At the beginning of the month of Ramadan, 2 AH, news came to Al-Madeenah that a Makkan caravan was coming from Syria which would pass by Al-Madeenah. In order to instill fear in the disbelievers and also to reply to Kurz ibn Jaabir's attack, the Prophet (may Allah exalt his mention) asked a party of the Muhajireen (immigrants) and Ansaar (original residents of Al-Madeenah) to intercept the caravan so that the Makkans would know that to worsen the relations with the people of Al-Madeenah might prove injurious to their trading activities with Syria. This party was sent with the sole purpose of frightening them and not for fighting.
The battle of Badr, 17 Ramadan - I
- Publish date:05/08/2012
The Makkan trade caravan became informed of the movement of the Muslim party. Abu Sufyan, the head of the caravan, and who was a disbeliever at that time led it off the main routes. He also hired Damdam ibn 'Amr Al-Ghifaari to hurry to Makkah with the information that the caravan was facing danger from the Muslims, and they should rush to help it and save their goods. In the wake of this news, Abu Jahl marched forward with great enthusiasm from Makkah at the head of a large army consisting of seven hundred camels and three hundred horses. The entire army was armed to the teeth and the reciters of martial songs also accompanied the army. Al-'Abbaas ibn 'Abdul-Muttalib, 'Utbah ibn Rabee'ah, Umayyah ibn Khalf, Nadar ibn Al-Haarith, Abu Jahl ibn Hishaam and others, a total of thirteen men in all were assigned the duty of serving food to the army. The Muslim party sent to terrorize the trade caravan came back to Al-Madeenah.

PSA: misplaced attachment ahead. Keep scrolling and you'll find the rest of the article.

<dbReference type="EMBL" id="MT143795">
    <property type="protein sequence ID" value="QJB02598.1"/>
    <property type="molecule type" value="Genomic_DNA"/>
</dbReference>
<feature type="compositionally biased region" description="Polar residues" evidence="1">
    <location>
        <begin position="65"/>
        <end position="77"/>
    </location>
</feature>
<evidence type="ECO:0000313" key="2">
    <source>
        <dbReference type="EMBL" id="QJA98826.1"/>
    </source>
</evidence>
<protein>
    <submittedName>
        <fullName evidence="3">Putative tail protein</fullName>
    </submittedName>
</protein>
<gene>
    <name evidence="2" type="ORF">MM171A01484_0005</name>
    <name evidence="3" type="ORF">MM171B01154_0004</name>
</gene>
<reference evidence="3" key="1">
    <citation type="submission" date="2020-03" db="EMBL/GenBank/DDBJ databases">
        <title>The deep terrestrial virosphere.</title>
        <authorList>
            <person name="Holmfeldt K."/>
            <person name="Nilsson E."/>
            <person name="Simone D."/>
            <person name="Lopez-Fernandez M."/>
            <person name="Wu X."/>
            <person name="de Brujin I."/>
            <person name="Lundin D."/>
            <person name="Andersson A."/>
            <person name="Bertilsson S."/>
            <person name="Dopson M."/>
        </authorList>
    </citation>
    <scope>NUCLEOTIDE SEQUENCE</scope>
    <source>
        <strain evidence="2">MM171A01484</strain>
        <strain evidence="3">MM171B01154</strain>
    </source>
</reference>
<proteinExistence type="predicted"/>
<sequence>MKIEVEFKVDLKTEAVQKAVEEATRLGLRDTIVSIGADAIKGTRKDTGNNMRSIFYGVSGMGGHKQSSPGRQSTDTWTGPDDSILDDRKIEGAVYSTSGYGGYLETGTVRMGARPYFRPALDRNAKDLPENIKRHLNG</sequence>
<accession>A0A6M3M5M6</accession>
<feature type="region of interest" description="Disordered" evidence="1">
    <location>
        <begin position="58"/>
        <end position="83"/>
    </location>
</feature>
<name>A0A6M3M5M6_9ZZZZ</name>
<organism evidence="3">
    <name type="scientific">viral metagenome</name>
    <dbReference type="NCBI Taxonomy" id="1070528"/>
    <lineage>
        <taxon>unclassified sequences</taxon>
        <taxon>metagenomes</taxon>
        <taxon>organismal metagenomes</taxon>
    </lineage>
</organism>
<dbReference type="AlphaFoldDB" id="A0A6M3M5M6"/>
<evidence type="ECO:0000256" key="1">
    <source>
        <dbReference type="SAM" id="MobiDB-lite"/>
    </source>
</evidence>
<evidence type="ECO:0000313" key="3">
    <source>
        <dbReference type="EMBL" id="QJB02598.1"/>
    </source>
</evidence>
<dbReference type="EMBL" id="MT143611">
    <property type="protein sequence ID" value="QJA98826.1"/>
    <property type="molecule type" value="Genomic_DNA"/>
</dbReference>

The Battle of Badr
Abu Sufyan sent word to Abu Jahl that he had arrived at Makkah and that he should also come back. But Abu Jahl turned down the suggestion. Abu Jahl had, in truth, not come out with the army simply to provide safety but also to avenge the killing of 'Amr ibn Al-Hadrami at the hands of a Muslim party dispatched by the Prophet to Nakhlah to probe some incident.
The Quraysh had already started preparations to retaliate. They were about to invade Al-Madeenah when Damdam ibn 'Amr reached Makkah to seek their help. Abu Jahl was marching towards Al-Madeenah. The Prophet became aware of the movement of the Quraysh army and all the notable chieftains accompanying the Makkan troops.
The Prophet summoned his followers and asked for their advice regarding the current development and said to the Companions: "Makkah has sent you its best fighters. What do you think about facing them?" First of all Abu Bakr and then 'Umar ibn Khattaab and Al-Miqdaad, may Allah be pleased with them, uttered words of valor and determination. The last one said: "O Prophet of Allah, we will not say as the Children of Israel said to Moses: 'Go you and your Lord and fight, we will sit here'." The Prophet asked again for their advice. By this he really wanted to know the reaction of the Ansaar for all the three who had pledged their support and loyalty belonged to the Muhajireen. When the Prophet put the same question again, the Ansaar now realized that the question was meant for them.
Their original pledge with him implied their defending him in Al-Madeenah and did not put them under any obligation to take part in a military expedition outside their territory. Sa'd ibn Mu'aath, may Allah be pleased with him, immediately got up to say in reply: "O Prophet of Allah, it seems as if you are addressing to us and you want to have our answer." "Yes," the Prophet said. Sa'd then said, "We have believed in you and have full faith in your being Allah's Messenger. How can it be possible that Allah's Messenger would go out to fight the disbelievers and we remain sitting in our houses? These disbelievers are, after all, men like us. How can we fear them? If you command us to plunge into the sea, we will do so."
Lack of Means: